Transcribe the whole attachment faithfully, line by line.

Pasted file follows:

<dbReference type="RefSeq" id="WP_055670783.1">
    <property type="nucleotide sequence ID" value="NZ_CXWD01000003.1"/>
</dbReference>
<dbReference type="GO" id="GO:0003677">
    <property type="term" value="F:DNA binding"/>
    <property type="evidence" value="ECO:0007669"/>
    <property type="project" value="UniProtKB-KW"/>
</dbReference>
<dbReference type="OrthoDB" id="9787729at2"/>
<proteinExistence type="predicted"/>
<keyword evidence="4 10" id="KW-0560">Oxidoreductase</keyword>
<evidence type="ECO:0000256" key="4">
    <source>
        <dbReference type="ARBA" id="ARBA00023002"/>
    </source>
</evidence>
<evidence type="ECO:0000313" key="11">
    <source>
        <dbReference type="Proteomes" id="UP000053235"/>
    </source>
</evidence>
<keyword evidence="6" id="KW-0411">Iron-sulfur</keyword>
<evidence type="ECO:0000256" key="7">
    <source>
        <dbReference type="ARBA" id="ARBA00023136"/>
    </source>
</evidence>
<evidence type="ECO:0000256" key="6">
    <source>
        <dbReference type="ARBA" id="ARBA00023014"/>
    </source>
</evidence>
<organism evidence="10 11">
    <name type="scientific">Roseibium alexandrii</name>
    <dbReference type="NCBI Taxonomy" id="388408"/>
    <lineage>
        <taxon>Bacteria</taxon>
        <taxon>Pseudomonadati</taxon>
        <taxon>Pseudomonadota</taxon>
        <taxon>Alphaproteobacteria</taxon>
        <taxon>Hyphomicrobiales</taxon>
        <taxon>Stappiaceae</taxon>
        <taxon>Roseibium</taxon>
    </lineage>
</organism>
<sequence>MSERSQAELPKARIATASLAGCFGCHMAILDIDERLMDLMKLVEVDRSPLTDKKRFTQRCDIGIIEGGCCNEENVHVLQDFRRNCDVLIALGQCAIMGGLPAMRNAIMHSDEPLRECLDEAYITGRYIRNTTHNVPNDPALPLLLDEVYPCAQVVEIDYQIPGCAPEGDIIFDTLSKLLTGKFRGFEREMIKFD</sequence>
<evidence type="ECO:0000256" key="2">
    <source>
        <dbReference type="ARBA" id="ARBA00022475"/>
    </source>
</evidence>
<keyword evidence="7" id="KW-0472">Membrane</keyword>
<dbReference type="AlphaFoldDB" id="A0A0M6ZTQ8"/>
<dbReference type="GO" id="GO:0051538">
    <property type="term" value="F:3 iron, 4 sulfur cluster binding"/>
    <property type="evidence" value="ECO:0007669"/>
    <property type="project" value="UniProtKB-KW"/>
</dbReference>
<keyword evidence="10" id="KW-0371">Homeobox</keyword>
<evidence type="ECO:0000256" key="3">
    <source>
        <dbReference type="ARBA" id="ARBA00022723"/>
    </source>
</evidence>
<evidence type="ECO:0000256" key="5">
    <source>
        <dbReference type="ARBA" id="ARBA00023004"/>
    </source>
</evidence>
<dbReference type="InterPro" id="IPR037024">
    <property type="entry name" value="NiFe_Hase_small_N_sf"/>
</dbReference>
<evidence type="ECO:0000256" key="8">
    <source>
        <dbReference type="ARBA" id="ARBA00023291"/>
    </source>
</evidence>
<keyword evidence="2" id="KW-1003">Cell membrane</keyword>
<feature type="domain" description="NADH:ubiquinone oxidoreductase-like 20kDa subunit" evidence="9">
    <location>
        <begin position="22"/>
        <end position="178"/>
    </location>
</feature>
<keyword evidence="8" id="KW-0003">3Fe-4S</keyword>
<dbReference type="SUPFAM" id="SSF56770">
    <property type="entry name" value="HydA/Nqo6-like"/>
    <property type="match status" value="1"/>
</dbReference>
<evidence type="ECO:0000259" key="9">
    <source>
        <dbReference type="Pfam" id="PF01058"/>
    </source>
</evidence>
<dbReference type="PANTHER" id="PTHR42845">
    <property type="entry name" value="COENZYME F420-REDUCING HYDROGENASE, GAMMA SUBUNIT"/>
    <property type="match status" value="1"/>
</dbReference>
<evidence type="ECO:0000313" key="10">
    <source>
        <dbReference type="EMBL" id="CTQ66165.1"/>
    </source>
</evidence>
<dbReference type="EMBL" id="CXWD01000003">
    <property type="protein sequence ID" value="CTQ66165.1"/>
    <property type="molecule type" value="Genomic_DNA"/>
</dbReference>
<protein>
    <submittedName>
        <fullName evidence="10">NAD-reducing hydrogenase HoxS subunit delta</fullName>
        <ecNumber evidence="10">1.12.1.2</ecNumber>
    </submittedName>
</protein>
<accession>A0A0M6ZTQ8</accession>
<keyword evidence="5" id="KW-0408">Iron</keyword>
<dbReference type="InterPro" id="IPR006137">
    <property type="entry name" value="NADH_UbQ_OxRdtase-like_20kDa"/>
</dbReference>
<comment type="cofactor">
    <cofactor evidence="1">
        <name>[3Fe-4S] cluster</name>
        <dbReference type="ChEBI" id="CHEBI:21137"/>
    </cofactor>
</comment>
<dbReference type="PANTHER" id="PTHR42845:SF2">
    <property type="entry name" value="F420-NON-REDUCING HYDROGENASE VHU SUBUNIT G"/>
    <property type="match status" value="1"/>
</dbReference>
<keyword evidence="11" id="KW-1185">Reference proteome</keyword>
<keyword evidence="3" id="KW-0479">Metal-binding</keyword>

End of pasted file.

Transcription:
<dbReference type="RefSeq" id="WP_055670783.1">
    <property type="nucleotide sequence ID" value="NZ_CXWD01000003.1"/>
</dbReference>
<dbReference type="GO" id="GO:0003677">
    <property type="term" value="F:DNA binding"/>
    <property type="evidence" value="ECO:0007669"/>
    <property type="project" value="UniProtKB-KW"/>
</dbReference>
<dbReference type="OrthoDB" id="9787729at2"/>
<proteinExistence type="predicted"/>
<keyword evidence="4 10" id="KW-0560">Oxidoreductase</keyword>
<evidence type="ECO:0000256" key="4">
    <source>
        <dbReference type="ARBA" id="ARBA00023002"/>
    </source>
</evidence>
<evidence type="ECO:0000313" key="11">
    <source>
        <dbReference type="Proteomes" id="UP000053235"/>
    </source>
</evidence>
<keyword evidence="6" id="KW-0411">Iron-sulfur</keyword>
<evidence type="ECO:0000256" key="7">
    <source>
        <dbReference type="ARBA" id="ARBA00023136"/>
    </source>
</evidence>
<evidence type="ECO:0000256" key="6">
    <source>
        <dbReference type="ARBA" id="ARBA00023014"/>
    </source>
</evidence>
<organism evidence="10 11">
    <name type="scientific">Roseibium alexandrii</name>
    <dbReference type="NCBI Taxonomy" id="388408"/>
    <lineage>
        <taxon>Bacteria</taxon>
        <taxon>Pseudomonadati</taxon>
        <taxon>Pseudomonadota</taxon>
        <taxon>Alphaproteobacteria</taxon>
        <taxon>Hyphomicrobiales</taxon>
        <taxon>Stappiaceae</taxon>
        <taxon>Roseibium</taxon>
    </lineage>
</organism>
<sequence>MSERSQAELPKARIATASLAGCFGCHMAILDIDERLMDLMKLVEVDRSPLTDKKRFTQRCDIGIIEGGCCNEENVHVLQDFRRNCDVLIALGQCAIMGGLPAMRNAIMHSDEPLRECLDEAYITGRYIRNTTHNVPNDPALPLLLDEVYPCAQVVEIDYQIPGCAPEGDIIFDTLSKLLTGKFRGFEREMIKFD</sequence>
<evidence type="ECO:0000256" key="2">
    <source>
        <dbReference type="ARBA" id="ARBA00022475"/>
    </source>
</evidence>
<keyword evidence="7" id="KW-0472">Membrane</keyword>
<dbReference type="AlphaFoldDB" id="A0A0M6ZTQ8"/>
<dbReference type="GO" id="GO:0051538">
    <property type="term" value="F:3 iron, 4 sulfur cluster binding"/>
    <property type="evidence" value="ECO:0007669"/>
    <property type="project" value="UniProtKB-KW"/>
</dbReference>
<keyword evidence="10" id="KW-0371">Homeobox</keyword>
<evidence type="ECO:0000256" key="3">
    <source>
        <dbReference type="ARBA" id="ARBA00022723"/>
    </source>
</evidence>
<evidence type="ECO:0000256" key="5">
    <source>
        <dbReference type="ARBA" id="ARBA00023004"/>
    </source>
</evidence>
<dbReference type="InterPro" id="IPR037024">
    <property type="entry name" value="NiFe_Hase_small_N_sf"/>
</dbReference>
<evidence type="ECO:0000256" key="8">
    <source>
        <dbReference type="ARBA" id="ARBA00023291"/>
    </source>
</evidence>
<keyword evidence="2" id="KW-1003">Cell membrane</keyword>
<feature type="domain" description="NADH:ubiquinone oxidoreductase-like 20kDa subunit" evidence="9">
    <location>
        <begin position="22"/>
        <end position="178"/>
    </location>
</feature>
<keyword evidence="8" id="KW-0003">3Fe-4S</keyword>
<dbReference type="SUPFAM" id="SSF56770">
    <property type="entry name" value="HydA/Nqo6-like"/>
    <property type="match status" value="1"/>
</dbReference>
<evidence type="ECO:0000259" key="9">
    <source>
        <dbReference type="Pfam" id="PF01058"/>
    </source>
</evidence>
<dbReference type="PANTHER" id="PTHR42845">
    <property type="entry name" value="COENZYME F420-REDUCING HYDROGENASE, GAMMA SUBUNIT"/>
    <property type="match status" value="1"/>
</dbReference>
<evidence type="ECO:0000313" key="10">
    <source>
        <dbReference type="EMBL" id="CTQ66165.1"/>
    </source>
</evidence>
<dbReference type="EMBL" id="CXWD01000003">
    <property type="protein sequence ID" value="CTQ66165.1"/>
    <property type="molecule type" value="Genomic_DNA"/>
</dbReference>
<protein>
    <submittedName>
        <fullName evidence="10">NAD-reducing hydrogenase HoxS subunit delta</fullName>
        <ecNumber evidence="10">1.12.1.2</ecNumber>
    </submittedName>
</protein>
<accession>A0A0M6ZTQ8</accession>
<keyword evidence="5" id="KW-0408">Iron</keyword>
<dbReference type="InterPro" id="IPR006137">
    <property type="entry name" value="NADH_UbQ_OxRdtase-like_20kDa"/>
</dbReference>
<comment type="cofactor">
    <cofactor evidence="1">
        <name>[3Fe-4S] cluster</name>
        <dbReference type="ChEBI" id="CHEBI:21137"/>
    </cofactor>
</comment>
<dbReference type="PANTHER" id="PTHR42845:SF2">
    <property type="entry name" value="F420-NON-REDUCING HYDROGENASE VHU SUBUNIT G"/>
    <property type="match status" value="1"/>
</dbReference>
<keyword evidence="11" id="KW-1185">Reference proteome</keyword>
<keyword evidence="3" id="KW-0479">Metal-binding</keyword>